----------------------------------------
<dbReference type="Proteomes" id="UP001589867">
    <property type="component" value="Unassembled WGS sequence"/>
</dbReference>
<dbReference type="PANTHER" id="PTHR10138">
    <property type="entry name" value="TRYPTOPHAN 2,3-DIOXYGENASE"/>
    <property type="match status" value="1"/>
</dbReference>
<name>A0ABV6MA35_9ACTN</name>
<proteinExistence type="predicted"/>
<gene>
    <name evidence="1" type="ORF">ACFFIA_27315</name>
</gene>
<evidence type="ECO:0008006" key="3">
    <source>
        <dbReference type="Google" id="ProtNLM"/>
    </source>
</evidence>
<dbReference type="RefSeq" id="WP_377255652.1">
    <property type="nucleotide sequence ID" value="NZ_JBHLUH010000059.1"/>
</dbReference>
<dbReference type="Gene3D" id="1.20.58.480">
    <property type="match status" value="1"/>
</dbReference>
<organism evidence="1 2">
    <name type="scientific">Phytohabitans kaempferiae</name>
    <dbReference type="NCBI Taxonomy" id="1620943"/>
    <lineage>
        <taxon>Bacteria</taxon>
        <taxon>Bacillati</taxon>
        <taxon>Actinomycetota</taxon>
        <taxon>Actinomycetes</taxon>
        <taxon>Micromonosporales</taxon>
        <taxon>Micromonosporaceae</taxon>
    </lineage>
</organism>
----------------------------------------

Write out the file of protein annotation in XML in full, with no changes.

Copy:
<dbReference type="Proteomes" id="UP001589867">
    <property type="component" value="Unassembled WGS sequence"/>
</dbReference>
<dbReference type="PANTHER" id="PTHR10138">
    <property type="entry name" value="TRYPTOPHAN 2,3-DIOXYGENASE"/>
    <property type="match status" value="1"/>
</dbReference>
<name>A0ABV6MA35_9ACTN</name>
<proteinExistence type="predicted"/>
<gene>
    <name evidence="1" type="ORF">ACFFIA_27315</name>
</gene>
<evidence type="ECO:0008006" key="3">
    <source>
        <dbReference type="Google" id="ProtNLM"/>
    </source>
</evidence>
<dbReference type="RefSeq" id="WP_377255652.1">
    <property type="nucleotide sequence ID" value="NZ_JBHLUH010000059.1"/>
</dbReference>
<dbReference type="Gene3D" id="1.20.58.480">
    <property type="match status" value="1"/>
</dbReference>
<organism evidence="1 2">
    <name type="scientific">Phytohabitans kaempferiae</name>
    <dbReference type="NCBI Taxonomy" id="1620943"/>
    <lineage>
        <taxon>Bacteria</taxon>
        <taxon>Bacillati</taxon>
        <taxon>Actinomycetota</taxon>
        <taxon>Actinomycetes</taxon>
        <taxon>Micromonosporales</taxon>
        <taxon>Micromonosporaceae</taxon>
    </lineage>
</organism>